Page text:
COMMENT BY JOHN GULLAK
On Friday, June 27 , the owner of the metal scavenging yard across the street dropped by our offices. This was no casual visit. There was something on his mind and he wanted to speak to me. He made reference to the loud noises which were at that moment resounding off the side of his building and echoing through the block. He mentioned that these noises were coming from our roof. Some explanation was in order.
What he said was almost true. Yes, there were what he described as "loud noises" coming from our roof, emanating from a large public address system installed the night before. But I had to explain this was serious business, not just noise. In reality, what he was listening to were specially prepared sound tapes made by various people and sent to us specifically for broadcast that day. The event, entitled "Public Hearing One", was sponsored by Another Room.
Miniature version of original poster:
ANOTHER ROOM PRESENTS: PUBLIC HEARING THE PUBLIC HEARING, AN EXPLANATION:
On Wednesday, June 27 1980, the audio-industrial din that permeates our offices on 18th street in Oakland will be continuously accompanied by electronically stimulated sound waves generated by a 3,000 watt public address system located on the roof of these offices. We are now soliciting the submission of sound tapes (no punk rock please) to broadcast for the PUBLIC HEARING. Individual pieces can be no longer than two minutes and there is no limit to the number of pieces you may submit. Send tapes plus one dollar per tape (for return postage and handling) to" Public Hearing, s/o Another Room, 1640 18th Street, Oakland CA., 94607.
I was surprised he hadn't paid us an earlier visit. We had been broadcasting similar sounds since 6 am that morning. It was now noon. When he found out we were only half way through the program, he didn't appear too happy. Most of the tapes we played blended in with the other sounds in our neighborhood, but some were a little disturbing. They weren't exactly something you'd want to hear when you were trying to give your driver instructions over the phone. Our neighbor had no grounds for complaint though. His business is responsible for much of the industrial din that invades our offices and becomes a way of life here. We feel if we have to live with it, we should be able to make our contribution. If you think some of the local bands are loud, you should hear two tons of scrap metal hit the pavement. It gives you new insights into your audio threshold.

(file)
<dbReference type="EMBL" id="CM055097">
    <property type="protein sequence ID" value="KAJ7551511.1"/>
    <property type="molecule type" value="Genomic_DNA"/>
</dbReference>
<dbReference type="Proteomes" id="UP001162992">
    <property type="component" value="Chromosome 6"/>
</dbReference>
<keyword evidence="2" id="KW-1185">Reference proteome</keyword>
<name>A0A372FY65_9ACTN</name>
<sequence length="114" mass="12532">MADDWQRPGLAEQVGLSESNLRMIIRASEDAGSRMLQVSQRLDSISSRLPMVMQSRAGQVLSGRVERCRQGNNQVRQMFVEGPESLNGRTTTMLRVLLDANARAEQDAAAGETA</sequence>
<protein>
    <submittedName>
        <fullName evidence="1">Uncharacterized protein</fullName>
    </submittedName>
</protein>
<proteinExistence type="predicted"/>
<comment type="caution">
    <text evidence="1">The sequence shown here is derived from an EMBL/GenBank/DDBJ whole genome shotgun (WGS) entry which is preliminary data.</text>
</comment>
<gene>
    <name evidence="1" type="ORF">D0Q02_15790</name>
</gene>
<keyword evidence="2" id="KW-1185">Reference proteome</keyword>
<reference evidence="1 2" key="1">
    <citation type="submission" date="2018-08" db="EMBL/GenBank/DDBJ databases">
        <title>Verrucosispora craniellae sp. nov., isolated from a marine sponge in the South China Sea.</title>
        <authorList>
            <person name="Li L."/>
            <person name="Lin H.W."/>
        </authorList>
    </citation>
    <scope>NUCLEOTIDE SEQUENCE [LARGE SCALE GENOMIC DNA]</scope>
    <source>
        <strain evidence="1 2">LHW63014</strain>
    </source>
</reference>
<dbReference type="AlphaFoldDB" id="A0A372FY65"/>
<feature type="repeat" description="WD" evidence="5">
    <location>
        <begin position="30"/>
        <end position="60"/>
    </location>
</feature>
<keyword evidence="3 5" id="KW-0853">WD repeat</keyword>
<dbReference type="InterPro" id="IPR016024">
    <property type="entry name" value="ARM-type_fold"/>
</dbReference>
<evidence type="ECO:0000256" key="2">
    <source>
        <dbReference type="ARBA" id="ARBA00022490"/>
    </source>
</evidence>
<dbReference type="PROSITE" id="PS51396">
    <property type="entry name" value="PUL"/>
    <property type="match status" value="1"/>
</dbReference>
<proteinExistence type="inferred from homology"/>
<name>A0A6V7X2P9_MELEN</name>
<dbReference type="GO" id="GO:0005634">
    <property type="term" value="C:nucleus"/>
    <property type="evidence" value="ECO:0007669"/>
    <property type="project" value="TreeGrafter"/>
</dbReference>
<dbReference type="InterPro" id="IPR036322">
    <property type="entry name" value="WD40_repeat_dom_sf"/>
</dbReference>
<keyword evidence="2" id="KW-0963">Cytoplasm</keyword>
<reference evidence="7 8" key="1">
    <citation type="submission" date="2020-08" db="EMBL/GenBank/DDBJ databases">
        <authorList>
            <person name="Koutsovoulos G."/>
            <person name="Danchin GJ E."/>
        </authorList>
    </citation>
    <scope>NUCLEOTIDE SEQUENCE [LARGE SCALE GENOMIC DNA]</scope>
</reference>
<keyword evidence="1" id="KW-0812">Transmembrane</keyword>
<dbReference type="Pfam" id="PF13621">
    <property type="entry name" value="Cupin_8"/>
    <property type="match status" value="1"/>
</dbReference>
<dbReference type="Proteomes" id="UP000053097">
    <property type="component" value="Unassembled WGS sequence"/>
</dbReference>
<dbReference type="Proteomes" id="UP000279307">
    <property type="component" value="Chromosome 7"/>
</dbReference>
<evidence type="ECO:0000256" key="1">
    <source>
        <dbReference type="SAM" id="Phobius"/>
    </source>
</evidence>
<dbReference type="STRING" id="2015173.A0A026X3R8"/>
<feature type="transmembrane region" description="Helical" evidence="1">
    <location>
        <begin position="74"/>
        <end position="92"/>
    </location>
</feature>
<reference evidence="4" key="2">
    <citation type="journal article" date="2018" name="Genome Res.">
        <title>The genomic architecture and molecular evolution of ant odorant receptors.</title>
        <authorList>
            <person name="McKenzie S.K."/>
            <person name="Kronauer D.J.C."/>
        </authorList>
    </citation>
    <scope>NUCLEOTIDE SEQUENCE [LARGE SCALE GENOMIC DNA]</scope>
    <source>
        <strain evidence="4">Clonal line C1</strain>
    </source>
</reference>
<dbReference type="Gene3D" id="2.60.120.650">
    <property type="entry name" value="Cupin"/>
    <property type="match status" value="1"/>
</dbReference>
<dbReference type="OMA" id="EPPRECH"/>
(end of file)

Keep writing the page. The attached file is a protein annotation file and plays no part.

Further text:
By now you should be wondering what types of tapes were sent us, but, with such limited space, all I can say is you had to be there. Some of the artists who participated were: Jim Nisbet, Marina LaPalma, Ana Conda, D & V. Carothers, Nancy Mass Mosen, Puzzling Evidence, Jim Friedman, Pink Noise Studios and many many more. Most of you must be saying to yourselves, "Hmmm....no one i've heard of." That's the point. Few people have heard of these artists, much less have heard the work they produce. If you do performance art in the Bay Area, you're lucky. You have a pretty good choice of spaces to present what you do. But in the Bay Area, an ever growing number of people are working with sounds and making tapes with them. A lot of the work is of a remarkable quality. But no matter how good, there is no established outlet they can use to reach the public. It's an unfortunate situation, one that Another Room is trying to change.
On Halloween 1980 we will present "Public Hearing Two." Same location, same format and, like last time, there will be a 12 hour Risk marathon for recreation in the War Room. Hopefully by then some of the radio stations we've approached will accept some active participation with us. There will be more information in the next issue. Until then, mark your calendars and get to work on those tapes. P.S. KEEP THOSE LETTERS COMING! p. 2